Coggins tests are a critical part of your horse's annual preventive care. Here, our Southern Wisconsin vets explain some facts about Equine Infectious Anemia (EIA), why Coggins testing is so important for all horses and how this test is performed.
Coggins Testing for Equine Animals
'Coggins' is the common name for a blood test used to screen horses, donkeys and mules for the potentially fatal disease Equine Infectious Anemia (EIA).
Equine Infectious Anemia - EIA
EIA is an infectious, potentially deadly virus that affects the immune system of animals in the Equidae family.
It's possible for animals to carry this virus without showing any symptoms (also called asymptomatic), however, many horses do differ from severe symptoms of this disease including weakness, an irregular heartbeat, a high fever, anemia, swollen abdomen, unsuccessful pregnancies in mares and even sudden death.
A herd outbreak of EIA can lead to catastrophic consequences which is why it is essential for horse owners to be diligent about testing their equine animals for the condition.
How EIA is Spread
This dangerous disease is transferred from one horse to another through the bites of horse flies, mosquitos, stable flies and deer flies that have previously fed on an infected animal. This means that your horse doesn't actually have to have come into contact with another infected horse in order to contact this disease.
Since flies are attracted to barns and other places that horses frequent, EIA can be quickly and easily transmitted from one horse to another.
What Happens When a Horse Tests Positive for EIA Antibodies
Once a horse has been infected with the virus that causes EIA they have it for life and are able to transmit the disease - via fly bites - to other horses nearby (anywhere within the travel range of the flies). For this reason, horses that test positive for Equine Infectious Anemia must either be euthanized, branded and strictly quarantined more 200 yards away from other horses for life, or transferred to a research facility.
Why All Horses Need a Coggins Test
The severe nature of EIA alongside how easily it is transferred between animals can make regular Coggins testing the best defense for protecting not only the health of individual horses, but of all horses across the country.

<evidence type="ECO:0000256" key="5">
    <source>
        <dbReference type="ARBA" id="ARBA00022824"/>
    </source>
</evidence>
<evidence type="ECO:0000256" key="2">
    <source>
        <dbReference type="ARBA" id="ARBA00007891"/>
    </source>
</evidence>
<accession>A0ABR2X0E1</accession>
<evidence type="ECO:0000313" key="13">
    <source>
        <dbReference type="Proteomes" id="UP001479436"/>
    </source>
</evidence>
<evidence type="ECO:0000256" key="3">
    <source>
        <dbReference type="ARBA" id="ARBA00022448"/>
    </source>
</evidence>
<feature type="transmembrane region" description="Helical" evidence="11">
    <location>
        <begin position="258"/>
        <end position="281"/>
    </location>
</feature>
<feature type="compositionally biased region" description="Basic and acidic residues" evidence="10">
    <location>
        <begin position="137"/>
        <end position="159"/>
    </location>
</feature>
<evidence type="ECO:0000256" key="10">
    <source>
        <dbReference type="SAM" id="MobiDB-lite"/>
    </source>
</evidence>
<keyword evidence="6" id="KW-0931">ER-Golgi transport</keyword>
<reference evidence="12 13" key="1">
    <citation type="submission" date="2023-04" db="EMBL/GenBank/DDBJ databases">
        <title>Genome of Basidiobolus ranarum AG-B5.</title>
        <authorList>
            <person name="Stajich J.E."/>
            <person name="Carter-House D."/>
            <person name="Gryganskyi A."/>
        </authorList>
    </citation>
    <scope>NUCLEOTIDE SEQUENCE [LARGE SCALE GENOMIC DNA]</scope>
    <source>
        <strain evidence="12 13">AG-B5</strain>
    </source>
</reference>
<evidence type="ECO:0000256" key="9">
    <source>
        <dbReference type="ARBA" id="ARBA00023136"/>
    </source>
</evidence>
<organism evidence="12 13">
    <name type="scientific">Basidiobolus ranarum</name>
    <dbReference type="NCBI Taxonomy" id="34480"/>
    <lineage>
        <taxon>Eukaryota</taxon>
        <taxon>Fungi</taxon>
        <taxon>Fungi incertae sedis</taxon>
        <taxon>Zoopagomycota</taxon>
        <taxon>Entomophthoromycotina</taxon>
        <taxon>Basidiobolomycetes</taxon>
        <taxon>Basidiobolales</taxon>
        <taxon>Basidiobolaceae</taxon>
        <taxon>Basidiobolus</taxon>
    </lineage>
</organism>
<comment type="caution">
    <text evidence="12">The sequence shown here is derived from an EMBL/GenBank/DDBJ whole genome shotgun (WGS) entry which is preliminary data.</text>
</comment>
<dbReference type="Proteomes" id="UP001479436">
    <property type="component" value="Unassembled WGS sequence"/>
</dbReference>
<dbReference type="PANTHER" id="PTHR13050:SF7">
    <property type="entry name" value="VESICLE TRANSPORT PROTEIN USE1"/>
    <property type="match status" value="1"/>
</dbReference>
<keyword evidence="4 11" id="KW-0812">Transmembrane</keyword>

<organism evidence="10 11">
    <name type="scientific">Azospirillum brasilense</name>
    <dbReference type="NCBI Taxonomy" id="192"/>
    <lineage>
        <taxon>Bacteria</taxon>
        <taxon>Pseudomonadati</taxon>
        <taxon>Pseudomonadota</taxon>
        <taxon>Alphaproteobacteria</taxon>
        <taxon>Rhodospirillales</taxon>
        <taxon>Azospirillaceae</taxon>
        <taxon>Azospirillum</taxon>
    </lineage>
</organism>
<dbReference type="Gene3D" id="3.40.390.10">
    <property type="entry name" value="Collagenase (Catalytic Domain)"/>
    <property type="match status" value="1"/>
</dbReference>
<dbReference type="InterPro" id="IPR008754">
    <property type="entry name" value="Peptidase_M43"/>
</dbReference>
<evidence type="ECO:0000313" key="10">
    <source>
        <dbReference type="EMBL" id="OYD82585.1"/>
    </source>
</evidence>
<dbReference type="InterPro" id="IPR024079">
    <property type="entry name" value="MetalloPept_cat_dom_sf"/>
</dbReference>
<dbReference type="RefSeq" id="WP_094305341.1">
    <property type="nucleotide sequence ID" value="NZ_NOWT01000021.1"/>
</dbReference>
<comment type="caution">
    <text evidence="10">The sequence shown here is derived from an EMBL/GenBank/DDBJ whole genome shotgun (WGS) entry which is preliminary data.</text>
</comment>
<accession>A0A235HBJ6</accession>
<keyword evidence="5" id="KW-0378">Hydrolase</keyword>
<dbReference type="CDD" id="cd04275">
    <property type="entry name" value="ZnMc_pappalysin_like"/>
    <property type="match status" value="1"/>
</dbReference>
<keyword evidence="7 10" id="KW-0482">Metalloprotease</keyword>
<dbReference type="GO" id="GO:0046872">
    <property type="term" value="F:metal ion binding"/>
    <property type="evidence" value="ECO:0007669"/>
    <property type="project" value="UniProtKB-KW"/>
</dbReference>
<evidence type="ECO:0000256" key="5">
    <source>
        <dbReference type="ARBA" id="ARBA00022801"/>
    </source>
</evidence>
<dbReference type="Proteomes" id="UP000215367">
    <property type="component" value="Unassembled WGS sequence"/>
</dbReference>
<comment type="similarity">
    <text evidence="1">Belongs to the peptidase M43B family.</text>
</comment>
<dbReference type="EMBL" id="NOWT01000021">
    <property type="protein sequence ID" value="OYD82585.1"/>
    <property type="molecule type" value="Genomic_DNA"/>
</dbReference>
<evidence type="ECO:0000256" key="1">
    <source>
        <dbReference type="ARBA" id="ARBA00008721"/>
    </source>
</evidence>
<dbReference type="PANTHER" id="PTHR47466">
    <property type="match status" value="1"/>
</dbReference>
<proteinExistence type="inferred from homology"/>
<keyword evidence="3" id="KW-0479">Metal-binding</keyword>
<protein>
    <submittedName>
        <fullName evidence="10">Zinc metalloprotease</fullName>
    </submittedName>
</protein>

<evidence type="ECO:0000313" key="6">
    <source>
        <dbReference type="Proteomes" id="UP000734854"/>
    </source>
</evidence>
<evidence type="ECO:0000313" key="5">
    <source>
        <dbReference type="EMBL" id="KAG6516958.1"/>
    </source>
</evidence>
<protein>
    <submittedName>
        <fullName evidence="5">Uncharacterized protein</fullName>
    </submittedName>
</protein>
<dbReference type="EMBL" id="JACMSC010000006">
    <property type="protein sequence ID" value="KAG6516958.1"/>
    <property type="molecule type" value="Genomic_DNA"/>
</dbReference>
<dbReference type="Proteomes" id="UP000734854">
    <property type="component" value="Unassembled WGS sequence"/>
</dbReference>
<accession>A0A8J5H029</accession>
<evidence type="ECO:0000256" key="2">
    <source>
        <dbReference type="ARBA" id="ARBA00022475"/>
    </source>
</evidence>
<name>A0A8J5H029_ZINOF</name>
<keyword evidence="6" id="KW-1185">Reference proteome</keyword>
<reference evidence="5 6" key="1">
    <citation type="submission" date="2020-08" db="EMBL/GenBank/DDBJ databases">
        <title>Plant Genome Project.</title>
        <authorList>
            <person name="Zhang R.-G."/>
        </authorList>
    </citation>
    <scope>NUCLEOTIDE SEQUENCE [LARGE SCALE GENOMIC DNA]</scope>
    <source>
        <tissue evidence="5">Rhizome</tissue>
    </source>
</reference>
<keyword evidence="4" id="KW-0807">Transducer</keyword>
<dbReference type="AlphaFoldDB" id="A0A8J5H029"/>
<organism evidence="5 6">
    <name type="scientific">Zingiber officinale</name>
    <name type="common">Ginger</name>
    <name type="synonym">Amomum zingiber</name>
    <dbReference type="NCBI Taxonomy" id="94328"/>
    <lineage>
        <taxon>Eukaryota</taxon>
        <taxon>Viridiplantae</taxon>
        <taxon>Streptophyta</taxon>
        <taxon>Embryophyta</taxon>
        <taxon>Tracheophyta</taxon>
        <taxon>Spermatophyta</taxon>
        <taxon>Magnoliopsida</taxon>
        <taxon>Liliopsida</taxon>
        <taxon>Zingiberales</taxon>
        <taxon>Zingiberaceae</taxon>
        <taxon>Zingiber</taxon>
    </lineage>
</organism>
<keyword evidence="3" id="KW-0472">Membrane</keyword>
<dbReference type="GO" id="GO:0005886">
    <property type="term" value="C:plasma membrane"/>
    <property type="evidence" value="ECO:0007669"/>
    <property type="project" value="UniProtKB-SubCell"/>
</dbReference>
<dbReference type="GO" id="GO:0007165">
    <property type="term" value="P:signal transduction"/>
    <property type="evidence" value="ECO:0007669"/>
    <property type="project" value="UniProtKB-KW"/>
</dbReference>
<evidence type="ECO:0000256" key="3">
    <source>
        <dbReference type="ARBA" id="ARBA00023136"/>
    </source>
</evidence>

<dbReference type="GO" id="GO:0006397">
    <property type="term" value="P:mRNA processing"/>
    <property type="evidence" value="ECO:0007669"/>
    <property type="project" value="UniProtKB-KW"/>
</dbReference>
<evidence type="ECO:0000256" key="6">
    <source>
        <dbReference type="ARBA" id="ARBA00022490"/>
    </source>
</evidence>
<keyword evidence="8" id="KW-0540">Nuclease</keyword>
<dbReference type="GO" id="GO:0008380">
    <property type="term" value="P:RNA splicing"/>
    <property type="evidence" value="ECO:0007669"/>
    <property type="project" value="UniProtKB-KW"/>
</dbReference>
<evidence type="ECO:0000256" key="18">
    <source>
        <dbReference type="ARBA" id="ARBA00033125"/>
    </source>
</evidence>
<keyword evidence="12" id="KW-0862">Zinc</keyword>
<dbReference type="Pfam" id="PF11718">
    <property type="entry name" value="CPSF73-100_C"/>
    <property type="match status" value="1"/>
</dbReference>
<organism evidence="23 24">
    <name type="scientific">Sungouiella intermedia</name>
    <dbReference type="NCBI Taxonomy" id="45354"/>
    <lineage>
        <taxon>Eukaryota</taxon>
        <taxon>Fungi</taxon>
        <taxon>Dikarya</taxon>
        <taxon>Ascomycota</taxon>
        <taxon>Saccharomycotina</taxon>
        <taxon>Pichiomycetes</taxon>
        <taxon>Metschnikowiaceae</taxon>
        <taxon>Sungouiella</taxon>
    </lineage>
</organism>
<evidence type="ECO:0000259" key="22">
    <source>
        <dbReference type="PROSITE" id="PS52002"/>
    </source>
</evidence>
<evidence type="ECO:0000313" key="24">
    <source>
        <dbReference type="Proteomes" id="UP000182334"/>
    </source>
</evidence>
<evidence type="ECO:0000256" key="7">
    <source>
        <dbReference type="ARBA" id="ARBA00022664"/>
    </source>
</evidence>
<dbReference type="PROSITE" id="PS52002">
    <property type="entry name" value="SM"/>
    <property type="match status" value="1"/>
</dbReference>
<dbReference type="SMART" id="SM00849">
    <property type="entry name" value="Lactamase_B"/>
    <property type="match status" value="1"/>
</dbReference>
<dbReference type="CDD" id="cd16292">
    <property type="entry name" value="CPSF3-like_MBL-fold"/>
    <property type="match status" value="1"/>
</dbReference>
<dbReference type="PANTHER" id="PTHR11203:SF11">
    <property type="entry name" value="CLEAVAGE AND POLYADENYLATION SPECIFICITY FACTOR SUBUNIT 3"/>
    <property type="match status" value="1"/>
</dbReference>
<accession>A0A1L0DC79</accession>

Since many horses carrying the virus do not exhibit symptoms of the disease, testing horses with no symptoms of EIA is essential for detecting carriers and preventing further spread of the disease.
Coggins testing is required in both the United States and Canada when exporting horses across the border, and many states require testing in order to take horses across state lines.
A negative Coggins test is typically required before your horse can take part in competitions and events, and testing is highly recommended for all horses that spend time near other horses whether in fields or boarding stables.
The Coggins Testing Process
First, your vet will complete an EIA form, including details like your horse's markings, coloration, breed and age. Digital images will then be taken of your horse.
Next, a blood sample will be taken from your horse which will be submitted to an accredited lab of analysis along with the EIA form and the images.
Once testing is complete the lab will forward your horse's test results either directly to you, and/or to your veterinarian.
Wisconsin State's Coggins Testing Regulations
All equines entering the state of Wisconsin are required to have a certificate of veterinary inspection CVI and a negative Coggins test within 12 months.
If you are moving your equine to Wisconsin state permanently you are required to have a valid 30 day CVI with a negative Coggins test listed on it.
It is essential that a negative Coggins test, within 12 months, is listed on the CVI. If the Coggins test listed on your equine's CVI expires before the CVI expires, the CVI becomes invalid when the Coggins expires.
Note: The advice provided in this post is intended for informational purposes and does not constitute medical advice regarding animals, or professional advice regarding equine regulations. For an accurate diagnosis of your animal's condition, and help navigating regulations governing the care and transportation of equine animals please make an appointment with your vet.